I'm not saying royalties should not be transparent. I'm not saying that artists should be screwed. But I am saying that by not being on the same page with streaming services and record companies the artists are screwing themselves. Fans love artists, not labels. Turns out they don't even love Apple that much. It's the artists who get people to change their minds. But too many artists are singing the wrong song on streaming.

As for the media…

This is the same media that keeps telling us Trump's campaign is history when the polls ultimately tell us otherwise. Turns out the media is out of touch, a fourth estate in love with its own power. Ain't it funny to watch the newspapers implode and Viacom's stock go down the drain with its viewers.

The truth is the public is in control. Your only hope of success is to get the public on your side, it's the essence of marketing.

Apple failed with its Music app.

And the artists are failing with their endless campaign against streaming.

Jay Z and his cabal had it half right, it's just that they didn't understand that their fans are overpaying for concert tickets and are nearly broke and don't want to listen to fat cat superstars complain.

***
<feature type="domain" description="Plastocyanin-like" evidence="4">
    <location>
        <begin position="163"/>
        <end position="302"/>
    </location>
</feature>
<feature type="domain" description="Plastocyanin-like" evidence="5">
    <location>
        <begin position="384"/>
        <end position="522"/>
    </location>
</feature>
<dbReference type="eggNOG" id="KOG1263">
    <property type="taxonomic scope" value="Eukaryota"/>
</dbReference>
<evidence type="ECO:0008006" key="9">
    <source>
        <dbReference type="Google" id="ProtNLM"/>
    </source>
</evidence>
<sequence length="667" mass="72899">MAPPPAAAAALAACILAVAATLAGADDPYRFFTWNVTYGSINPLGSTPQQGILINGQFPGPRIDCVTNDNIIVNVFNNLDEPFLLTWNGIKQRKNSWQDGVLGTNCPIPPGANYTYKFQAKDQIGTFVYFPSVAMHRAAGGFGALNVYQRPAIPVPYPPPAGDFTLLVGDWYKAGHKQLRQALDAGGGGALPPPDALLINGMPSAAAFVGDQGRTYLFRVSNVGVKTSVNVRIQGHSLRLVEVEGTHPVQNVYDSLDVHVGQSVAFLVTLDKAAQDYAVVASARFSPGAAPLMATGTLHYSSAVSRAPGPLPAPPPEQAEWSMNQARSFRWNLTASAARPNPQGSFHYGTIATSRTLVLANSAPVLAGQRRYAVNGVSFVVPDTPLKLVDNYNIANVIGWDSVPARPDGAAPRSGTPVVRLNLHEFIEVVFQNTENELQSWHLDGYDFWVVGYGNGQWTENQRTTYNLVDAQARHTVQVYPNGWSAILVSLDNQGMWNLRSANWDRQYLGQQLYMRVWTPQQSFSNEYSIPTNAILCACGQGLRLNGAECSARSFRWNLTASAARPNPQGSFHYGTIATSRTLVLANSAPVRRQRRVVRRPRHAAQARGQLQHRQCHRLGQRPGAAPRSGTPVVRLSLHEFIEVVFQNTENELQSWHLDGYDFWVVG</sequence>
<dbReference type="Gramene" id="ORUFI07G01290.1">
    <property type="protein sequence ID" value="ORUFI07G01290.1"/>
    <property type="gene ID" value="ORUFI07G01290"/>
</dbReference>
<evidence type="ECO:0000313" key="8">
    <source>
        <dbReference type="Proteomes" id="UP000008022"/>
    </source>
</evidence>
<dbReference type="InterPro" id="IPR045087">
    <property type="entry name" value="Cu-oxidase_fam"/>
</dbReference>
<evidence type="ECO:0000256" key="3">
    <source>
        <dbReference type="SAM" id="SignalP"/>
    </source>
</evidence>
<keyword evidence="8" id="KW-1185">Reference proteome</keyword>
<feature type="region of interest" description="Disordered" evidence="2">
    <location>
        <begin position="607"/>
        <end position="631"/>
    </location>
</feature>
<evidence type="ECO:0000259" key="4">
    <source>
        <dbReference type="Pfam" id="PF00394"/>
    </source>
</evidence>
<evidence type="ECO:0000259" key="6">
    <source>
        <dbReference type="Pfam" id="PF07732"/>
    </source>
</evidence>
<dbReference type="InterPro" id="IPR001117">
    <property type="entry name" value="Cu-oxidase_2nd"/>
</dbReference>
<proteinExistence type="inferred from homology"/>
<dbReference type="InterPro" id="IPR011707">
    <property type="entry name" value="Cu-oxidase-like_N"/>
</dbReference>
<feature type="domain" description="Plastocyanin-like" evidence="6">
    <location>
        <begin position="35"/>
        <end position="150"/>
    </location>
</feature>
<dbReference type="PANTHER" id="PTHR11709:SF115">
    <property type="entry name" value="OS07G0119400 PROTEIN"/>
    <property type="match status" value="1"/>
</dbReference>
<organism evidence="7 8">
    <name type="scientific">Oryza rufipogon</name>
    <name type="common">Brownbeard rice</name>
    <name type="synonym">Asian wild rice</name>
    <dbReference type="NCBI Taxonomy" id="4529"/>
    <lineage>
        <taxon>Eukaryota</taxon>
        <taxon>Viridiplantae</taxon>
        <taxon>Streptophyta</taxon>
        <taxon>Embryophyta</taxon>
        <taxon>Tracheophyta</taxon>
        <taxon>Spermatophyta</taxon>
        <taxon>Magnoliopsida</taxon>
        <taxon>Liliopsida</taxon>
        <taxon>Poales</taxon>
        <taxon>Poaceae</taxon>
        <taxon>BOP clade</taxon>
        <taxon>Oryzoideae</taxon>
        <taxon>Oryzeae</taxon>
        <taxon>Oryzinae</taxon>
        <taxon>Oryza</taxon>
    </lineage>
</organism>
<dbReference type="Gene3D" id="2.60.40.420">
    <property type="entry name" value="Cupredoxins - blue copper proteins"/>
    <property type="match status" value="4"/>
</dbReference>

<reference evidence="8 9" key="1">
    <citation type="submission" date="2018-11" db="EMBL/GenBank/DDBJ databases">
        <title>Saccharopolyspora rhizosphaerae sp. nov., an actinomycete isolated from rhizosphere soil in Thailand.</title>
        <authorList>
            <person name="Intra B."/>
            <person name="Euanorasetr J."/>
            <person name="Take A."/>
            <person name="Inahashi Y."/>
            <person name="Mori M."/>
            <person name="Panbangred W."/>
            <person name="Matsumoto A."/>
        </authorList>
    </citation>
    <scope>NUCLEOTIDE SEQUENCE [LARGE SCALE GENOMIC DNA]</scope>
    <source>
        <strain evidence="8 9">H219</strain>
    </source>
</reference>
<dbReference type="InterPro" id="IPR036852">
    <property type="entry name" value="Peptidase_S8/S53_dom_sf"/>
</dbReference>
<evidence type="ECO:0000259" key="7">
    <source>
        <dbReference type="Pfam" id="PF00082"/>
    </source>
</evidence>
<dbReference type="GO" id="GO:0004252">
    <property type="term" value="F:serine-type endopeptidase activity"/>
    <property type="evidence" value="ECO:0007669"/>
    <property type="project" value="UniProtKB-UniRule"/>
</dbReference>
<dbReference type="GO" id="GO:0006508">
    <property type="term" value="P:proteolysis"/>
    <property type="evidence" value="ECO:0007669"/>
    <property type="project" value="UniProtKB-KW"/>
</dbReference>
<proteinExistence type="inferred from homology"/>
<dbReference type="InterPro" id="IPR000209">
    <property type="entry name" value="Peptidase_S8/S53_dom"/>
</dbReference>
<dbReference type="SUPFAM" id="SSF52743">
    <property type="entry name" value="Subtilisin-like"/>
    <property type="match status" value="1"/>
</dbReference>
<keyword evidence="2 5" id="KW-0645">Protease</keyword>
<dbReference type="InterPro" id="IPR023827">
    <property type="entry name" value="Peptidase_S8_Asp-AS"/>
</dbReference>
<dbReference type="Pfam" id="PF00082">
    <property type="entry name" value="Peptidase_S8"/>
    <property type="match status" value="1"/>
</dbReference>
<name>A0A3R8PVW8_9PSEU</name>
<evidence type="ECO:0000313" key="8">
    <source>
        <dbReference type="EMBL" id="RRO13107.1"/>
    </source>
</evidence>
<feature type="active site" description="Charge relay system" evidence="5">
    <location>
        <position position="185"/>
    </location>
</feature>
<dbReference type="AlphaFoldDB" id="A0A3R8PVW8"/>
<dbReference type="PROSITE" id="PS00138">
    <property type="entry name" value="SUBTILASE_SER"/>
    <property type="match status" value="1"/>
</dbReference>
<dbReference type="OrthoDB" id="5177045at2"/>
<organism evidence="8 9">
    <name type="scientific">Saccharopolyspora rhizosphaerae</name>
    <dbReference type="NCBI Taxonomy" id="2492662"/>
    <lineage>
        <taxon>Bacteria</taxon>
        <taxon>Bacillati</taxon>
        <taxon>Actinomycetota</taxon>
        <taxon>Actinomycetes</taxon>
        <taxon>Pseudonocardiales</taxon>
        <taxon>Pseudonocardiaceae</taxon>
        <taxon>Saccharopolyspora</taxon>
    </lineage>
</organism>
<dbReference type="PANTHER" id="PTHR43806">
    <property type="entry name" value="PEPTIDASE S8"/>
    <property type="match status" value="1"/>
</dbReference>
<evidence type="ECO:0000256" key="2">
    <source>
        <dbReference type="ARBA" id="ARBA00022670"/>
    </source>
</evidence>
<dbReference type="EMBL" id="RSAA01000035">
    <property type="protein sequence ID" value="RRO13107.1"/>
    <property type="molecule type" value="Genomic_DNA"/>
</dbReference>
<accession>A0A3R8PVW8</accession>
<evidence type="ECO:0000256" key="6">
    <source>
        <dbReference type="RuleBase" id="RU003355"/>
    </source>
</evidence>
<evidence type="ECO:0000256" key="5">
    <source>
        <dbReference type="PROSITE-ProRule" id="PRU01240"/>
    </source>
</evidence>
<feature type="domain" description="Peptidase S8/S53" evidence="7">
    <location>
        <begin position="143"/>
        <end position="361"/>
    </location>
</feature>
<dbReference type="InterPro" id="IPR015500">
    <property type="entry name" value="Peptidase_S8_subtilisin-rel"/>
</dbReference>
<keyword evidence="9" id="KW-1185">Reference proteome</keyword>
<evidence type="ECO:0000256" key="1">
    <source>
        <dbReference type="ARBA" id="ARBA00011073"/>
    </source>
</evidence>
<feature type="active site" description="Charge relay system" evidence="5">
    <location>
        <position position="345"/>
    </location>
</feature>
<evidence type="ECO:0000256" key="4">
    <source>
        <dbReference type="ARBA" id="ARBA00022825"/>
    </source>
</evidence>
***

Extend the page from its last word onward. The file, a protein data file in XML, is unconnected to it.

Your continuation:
Don't worry, music will never die. People will make it and the public will consume it. But the way things are going it's gonna be a long time before the recorded music revenue pool skyrockets. And you can blame Spotify, but you're better off blaming yourself.

What if they gave a party and no one came? What if the world's most valuable corporation gave away music and no one cared?

Then you'd have the Apple Music story.

Watch for the crater on 10/1, or at least 11/1, after everybody signs off after finding out they were charged without their knowledge.

Then what?

Your move Taylor Swift and David Byrne.

Never mind all you wannabes and formerly middle class artists who believe that what once was is forever. People like to listen to music, but they may not want to listen to yours, never mind pay for it.

"Apple Music signs on 11 million users, for free":

"Apple Music hooks 11 million trial members…":